“You looked for much, but indeed it came to little; and when you brought it home, I blew it away” (Haggai 1:9).
The solution to their need was simple. Trust the Lord and put him first, and he would assure them of blessing. “Consider now from this day forward . . . from this day I will bless you” (Haggai 2:18-19). Once they had resumed work on the temple, God removed the famine and drought and gave them prosperity.
So Jesus taught,
“Seek first the kingdom of God and his righteousness, and all these things shall be added to you” (Matthew 6:33).
The path to blessing and prosperity is not selfishness, it is service, accompanied by faith.
by Barry Newton
Can we read, without hearing Julie Andrews’ voice, “When I’m feeling sad, I simply remember my favorite things and then I don’t feel so sad”? Like the song, “My Favorite Things,” Paul’s Philippian letter encourages rejoicing and prescribes a song. However, a sharp distinction exists.
Unlike the Sound of Music’s spoonful of sugar where each individual meditates upon his or her own favorite things, Paul’s song in Philippians 2:5-11 provides an illustration of “each of you should look not only to your own interests, but also to the interests of others” (Philippians 2:4). This love song, filled with lyrics that perhaps the Philippian Christians had even sung, could guide them in conducting themselves in a manner worthy of the gospel with those who opposed them.
As Paul’s pen began to scratch out these powerful lyrics, they described Jesus’ loving attitude spilling forth in his actions. Rather than selfishly clinging to his own rights, Jesus let go and took on the nature of a servant even to the point of obediently dying on a cross. Jesus had not only mouthed the words, “Love your enemies and pray for those who persecute you,” he had obediently lived the song. Then God stamped his approval upon such selflessness, by exalting Jesus.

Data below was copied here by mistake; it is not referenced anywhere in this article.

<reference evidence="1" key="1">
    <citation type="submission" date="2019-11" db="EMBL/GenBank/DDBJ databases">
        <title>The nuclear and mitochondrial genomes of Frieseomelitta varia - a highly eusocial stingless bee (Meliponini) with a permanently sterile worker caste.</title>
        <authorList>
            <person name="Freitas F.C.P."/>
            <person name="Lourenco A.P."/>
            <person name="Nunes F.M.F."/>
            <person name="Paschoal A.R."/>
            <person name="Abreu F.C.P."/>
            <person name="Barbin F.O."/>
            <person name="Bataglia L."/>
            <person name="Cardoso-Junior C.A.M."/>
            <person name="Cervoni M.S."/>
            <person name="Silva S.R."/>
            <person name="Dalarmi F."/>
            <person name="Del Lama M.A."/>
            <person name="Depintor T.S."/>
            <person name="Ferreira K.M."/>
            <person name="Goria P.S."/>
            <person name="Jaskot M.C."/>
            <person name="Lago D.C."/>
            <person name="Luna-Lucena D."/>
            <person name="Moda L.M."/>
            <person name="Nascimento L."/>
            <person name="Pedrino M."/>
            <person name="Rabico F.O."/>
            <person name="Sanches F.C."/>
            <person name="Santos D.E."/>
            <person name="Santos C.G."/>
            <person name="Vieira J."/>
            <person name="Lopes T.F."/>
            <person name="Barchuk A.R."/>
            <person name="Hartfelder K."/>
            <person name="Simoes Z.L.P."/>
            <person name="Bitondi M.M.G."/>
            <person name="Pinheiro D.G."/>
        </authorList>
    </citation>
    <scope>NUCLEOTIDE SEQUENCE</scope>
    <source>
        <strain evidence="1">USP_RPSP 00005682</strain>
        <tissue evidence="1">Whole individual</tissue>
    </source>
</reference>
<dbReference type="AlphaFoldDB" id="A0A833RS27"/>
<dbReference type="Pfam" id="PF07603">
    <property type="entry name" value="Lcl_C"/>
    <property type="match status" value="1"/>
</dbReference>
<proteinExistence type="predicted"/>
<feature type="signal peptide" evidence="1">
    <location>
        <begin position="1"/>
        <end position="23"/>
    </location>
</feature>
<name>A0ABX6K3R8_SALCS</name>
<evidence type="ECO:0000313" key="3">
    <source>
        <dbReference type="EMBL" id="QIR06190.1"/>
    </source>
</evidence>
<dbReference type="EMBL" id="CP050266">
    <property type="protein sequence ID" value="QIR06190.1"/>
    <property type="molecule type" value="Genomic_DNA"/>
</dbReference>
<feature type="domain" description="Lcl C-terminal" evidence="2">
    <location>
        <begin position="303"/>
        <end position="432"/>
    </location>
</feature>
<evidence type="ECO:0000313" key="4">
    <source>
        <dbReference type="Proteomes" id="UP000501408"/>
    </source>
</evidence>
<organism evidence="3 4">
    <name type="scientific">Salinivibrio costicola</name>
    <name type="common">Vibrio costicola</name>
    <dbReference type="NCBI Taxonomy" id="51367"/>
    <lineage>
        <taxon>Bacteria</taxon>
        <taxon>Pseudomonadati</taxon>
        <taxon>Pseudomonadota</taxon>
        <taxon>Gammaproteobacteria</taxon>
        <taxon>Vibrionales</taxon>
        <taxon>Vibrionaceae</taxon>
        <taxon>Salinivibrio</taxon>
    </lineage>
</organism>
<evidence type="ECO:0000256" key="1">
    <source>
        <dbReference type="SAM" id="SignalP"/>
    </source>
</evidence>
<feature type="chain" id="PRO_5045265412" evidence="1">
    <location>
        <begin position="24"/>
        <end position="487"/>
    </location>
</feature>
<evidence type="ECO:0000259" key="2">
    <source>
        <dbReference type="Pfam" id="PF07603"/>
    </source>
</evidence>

What would happen if Christians obeyed such a high calling to love? God’s people would live out their salvation as God worked in them achieving his purposes. The fruit of righteousness would replace grumbling. The light of God’s people would pierce the darkness of a depraved generation.
And yes, if such a song of love becomes how a person lives, they will join with Paul in rejoicing about the good being achieved despite their own circumstances.
On October 21, 2010, my Mother, Carolyn Mansel, passed away days after the discovery of cancer. The dizzying week left us stunned and heartbroken. She was an extraordinary woman who touched countless lives.
Large crowds at the visitation and the funeral were a tribute to her godly life. The outpouring of sympathy for her loss affected us deeply. Mother walked with Christ and exhibited three key qualities that all Christians should posses. She was a selfless servant who had a smile for everyone.